imafan26 wrote:From your picture it looks like you have a lot of plants in the area. Spacing them farther apart also helps. I do not use a lot of compost in my mix, 20% max. More than that, it stays too wet and I get rot issues. I live in a humid climate and I tend to over water, so I need a mix that dries faster.
Fungal diseases get very bad after a few days of rain. I have learned after a heavy rain or a few days of constant rain to proactively spray anything that is susceptible including tomatoes, peppers, squash, cucumber, beans, and roses. It is your choice sulfur, horticultural oil, neem, milk, baking soda. Pick the one that works best for you. Pick off any leaves that show symptoms early and destroy them. Pick up any fallen leaves. Mulch to limit splashing and as you have done, I take off the lower leaves on my tomatoes. I cage my tomatoes so they are off the ground and get good air circulation. My tomatoes are more than three feet apart so they don't even touch or shade each other.
You nailed all my errors. The last time I raised tomatoes was in VT. no humidity and we planted tomatoes 1ft apart(30 yrs ago)
Similar sutuation as you described : humid(on the Savannah marsh), heavy compost and fertilizer. Under the 3" of oak leaves soil is soaked and haven't watered in 5 days. Use cages and plants are now into trestles up to 7ft high. Rainbowgardener also gave me some good ideas to help the beds dry. Water by drip line and buckets from rain cistern.
All leaves below 2-3 ft have been removed on puropose or from mold. Last 5 days have been dry and sunny and the top 2-3 inches of bed have become bone dry. And yes, planted with only 2 ft spacing--now with the trestles the plants have been trained to about 3ft apart and are not shading each other.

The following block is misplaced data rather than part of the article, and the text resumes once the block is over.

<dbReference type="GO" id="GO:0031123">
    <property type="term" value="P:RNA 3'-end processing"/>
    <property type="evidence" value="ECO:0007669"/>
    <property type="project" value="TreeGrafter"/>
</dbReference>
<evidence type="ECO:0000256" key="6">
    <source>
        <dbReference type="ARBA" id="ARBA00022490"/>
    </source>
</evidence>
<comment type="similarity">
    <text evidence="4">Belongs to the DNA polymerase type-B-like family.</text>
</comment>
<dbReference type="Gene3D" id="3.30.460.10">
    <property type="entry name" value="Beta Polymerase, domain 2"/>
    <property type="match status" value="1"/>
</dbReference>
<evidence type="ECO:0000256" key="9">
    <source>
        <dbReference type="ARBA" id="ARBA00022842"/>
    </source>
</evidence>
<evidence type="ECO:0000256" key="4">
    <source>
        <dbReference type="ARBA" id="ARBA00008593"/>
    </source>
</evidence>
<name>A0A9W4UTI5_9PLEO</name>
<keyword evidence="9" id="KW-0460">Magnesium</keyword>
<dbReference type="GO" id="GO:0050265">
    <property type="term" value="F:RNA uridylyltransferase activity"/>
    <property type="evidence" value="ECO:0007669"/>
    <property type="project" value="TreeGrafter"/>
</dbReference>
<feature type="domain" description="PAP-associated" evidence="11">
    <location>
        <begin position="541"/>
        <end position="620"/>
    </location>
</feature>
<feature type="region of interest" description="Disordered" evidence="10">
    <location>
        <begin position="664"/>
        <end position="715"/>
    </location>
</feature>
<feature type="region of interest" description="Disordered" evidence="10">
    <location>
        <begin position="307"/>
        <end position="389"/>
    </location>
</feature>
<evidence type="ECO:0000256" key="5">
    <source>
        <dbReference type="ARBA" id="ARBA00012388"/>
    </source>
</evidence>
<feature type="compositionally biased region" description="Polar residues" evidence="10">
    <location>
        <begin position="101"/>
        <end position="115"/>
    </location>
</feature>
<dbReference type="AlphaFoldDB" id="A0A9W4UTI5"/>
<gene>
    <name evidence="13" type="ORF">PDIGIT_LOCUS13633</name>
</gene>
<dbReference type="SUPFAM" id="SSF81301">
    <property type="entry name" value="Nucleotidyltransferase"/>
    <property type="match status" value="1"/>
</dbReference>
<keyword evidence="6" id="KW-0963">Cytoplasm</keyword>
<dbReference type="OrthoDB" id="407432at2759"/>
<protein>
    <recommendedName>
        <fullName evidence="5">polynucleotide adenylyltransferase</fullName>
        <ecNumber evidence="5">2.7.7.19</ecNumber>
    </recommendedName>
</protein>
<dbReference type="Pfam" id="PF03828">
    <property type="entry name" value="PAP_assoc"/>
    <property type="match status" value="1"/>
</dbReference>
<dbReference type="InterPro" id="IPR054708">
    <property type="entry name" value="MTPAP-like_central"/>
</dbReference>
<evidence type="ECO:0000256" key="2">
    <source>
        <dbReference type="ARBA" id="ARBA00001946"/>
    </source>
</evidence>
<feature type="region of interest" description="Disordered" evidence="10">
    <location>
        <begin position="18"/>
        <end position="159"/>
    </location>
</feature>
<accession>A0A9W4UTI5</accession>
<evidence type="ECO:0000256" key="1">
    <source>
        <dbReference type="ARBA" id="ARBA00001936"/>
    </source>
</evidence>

Ps--I also raise plumeria. Have specimens from many parts of the pacific, including Hawaii ( Kawaii, Maui, and the big Island. They thrive here.
The problem I had was so bad that I thought I was going to lose all 60 plants. For several days removed all the molded leaves and put in a large plastic bag(will continuue doing so as the plants grow). I sprayed with Baking soda about 11 days ago and 2-3 days later could not distinguish the problem slowing down. So I sprayed with a fungicide and the next day .
it was obvious that a major change occurred. Now I don't know if I was to impatient with the baking soda but glad the tomatoes look great. Raining today so will redo Baking soda tomorrow AM. I think I like the idea of using different methods interspersed to take whatever advantage each has. What do you think and what method do you use.?
I was going to mix the baking soda and milk concoction but rainbowgardener makes a good point wrt milk. Will take his advice and stick with baking soda and cooking oil.
. His observation from the wiki is below.
wikki on lactobacillus acidophilus:
Lactobacillus. L. acidophilus is a homofermentative, microaerophilic species, fermenting sugars into lactic acid, and grows readily at rather low pH values (below pH 5.0) and has an optimum growth temperature of around 37 Â°C (99 Â°F).